Before becoming the corporate success that he is today, Abbott’s journey began in uniform as a junior officer in the U.S. Army.
“After graduating from West Point in 1990, I spent four years on active duty as an armor officer in the 82nd Airborne back when there were light tanks. The rest of the time I spent in the Reserves and the inactive Reserves,” said Abbott.
Abbott speaks highly of his time spent in the military and credits it with giving him a solid start.
"Four years of time spent in the leadership lab at West Point and four years active duty as a junior officer absolutely helped me to succeed in civilian life,” said Abbott.
When he made the decision to leave the military in 1995, Abbott ultimately turned to Bradley-Morris, Inc. (BMI) to assist him in making his move into a civilian job.
“I had the opportunity to work with several placement firms at the time and Bradley-Morris was the first one to really listen to what I wanted to do,” said Abbott.
Maureen “Mo” Stern, a BMI account executive, assisted Abbott in landing his first civilian job.
“Marty was wonderful to work with. He was tremendously qualified and easy to place,” said Stern.
Abbott also has fond memories of working with Stern during his placement process.
“I especially remember working with Mo Stern as she really made a difference, so much so that I stayed in touch with her for several years after my placement as a manufacturing supervisor at Motorola,” said Abbott.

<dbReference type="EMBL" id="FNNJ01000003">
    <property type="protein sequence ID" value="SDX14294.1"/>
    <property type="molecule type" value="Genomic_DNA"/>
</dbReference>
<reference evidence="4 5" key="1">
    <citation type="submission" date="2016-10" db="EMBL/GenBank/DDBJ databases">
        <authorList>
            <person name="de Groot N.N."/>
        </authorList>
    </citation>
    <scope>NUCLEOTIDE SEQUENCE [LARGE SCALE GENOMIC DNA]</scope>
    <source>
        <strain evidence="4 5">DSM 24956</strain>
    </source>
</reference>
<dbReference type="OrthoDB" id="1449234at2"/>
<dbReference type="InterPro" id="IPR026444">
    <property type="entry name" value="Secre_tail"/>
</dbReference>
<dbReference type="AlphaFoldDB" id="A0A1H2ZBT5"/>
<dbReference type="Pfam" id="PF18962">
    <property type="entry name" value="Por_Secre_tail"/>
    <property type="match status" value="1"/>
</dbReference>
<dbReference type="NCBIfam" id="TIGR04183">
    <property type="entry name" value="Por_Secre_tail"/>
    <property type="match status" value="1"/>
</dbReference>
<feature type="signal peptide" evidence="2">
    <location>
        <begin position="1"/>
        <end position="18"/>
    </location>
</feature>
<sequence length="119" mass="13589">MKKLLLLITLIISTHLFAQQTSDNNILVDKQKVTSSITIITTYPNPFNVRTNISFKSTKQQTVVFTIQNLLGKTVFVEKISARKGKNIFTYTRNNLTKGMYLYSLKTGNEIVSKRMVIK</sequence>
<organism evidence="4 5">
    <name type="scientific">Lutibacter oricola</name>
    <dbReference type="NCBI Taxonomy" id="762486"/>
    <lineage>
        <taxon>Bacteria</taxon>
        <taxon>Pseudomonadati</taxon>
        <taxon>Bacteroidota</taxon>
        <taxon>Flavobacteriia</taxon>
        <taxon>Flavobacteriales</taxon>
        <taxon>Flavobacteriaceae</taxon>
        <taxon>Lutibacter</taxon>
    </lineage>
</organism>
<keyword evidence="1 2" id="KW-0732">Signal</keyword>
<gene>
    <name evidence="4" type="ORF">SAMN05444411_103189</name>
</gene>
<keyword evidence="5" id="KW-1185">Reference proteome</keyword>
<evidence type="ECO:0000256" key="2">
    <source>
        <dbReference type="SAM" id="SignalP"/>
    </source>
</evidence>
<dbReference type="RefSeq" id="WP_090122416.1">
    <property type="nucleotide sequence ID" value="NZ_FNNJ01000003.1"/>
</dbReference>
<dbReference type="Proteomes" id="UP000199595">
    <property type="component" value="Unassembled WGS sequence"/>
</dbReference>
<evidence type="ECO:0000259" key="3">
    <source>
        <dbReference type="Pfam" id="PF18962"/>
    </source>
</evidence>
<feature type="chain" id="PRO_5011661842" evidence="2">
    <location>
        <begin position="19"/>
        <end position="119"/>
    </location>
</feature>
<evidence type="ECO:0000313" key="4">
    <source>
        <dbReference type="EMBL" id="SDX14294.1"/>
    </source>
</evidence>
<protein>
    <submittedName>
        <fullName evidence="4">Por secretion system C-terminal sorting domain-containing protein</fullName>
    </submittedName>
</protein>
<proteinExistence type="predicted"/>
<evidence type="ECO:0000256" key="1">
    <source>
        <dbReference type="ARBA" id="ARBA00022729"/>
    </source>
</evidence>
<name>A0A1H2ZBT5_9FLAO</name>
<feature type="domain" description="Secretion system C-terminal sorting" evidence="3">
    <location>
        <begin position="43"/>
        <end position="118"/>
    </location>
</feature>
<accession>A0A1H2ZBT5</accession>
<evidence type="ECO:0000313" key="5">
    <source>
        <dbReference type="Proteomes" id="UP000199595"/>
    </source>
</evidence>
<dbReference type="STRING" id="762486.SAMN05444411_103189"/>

For those contemplating a military to civilian career switch, Abbott offers some solid advice.
“The transition from military to civilian can be difficult at times. It’s helpful, I think, to understand that civilians are motivated by slightly different things. They tend to think outside the box a little more,” said Abbott suggesting that such attitudes should be embraced by those making the transition.
He also believes that learning the business of business, sooner rather than later, is crucial.
“Education is important. While you’re still on active duty or whenever you can, seek out an MBA degree or simply take business classes at the local community college,” said Abbott.
“Learn everything you can about accounting, marketing and business management. This will be very beneficial to you in the civilian job market,” said Abbott adding that even he wished he had done that sooner himself.
Abbott also advises transitioners to carry their unique commitment to duty from the military into their civilian jobs.
“That dedication to mission that service members have is a definite plus in the civilian world,” said Abbott.
Finally, Abbott is a firm believer in networking. In his case, he has been able to share his good fortune and professional influence with others he has known along his own path. As a matter of fact, some of his most accomplished professional counterparts have been veterans:
There you have it…a good dose of career inspiration and great examples from those who have been there, have done that and have done it the right way.
Janet Farley is the author of “The Military-to-Civilian Career Transition Guide” and she writes the JobTalk column for the Stars and Stripes newspaper. She can be reached at email@example.com for comments and/or column suggestions.
|Copyright © 2005-2017 - Civilian Jobs, LLC. All rights reserved.|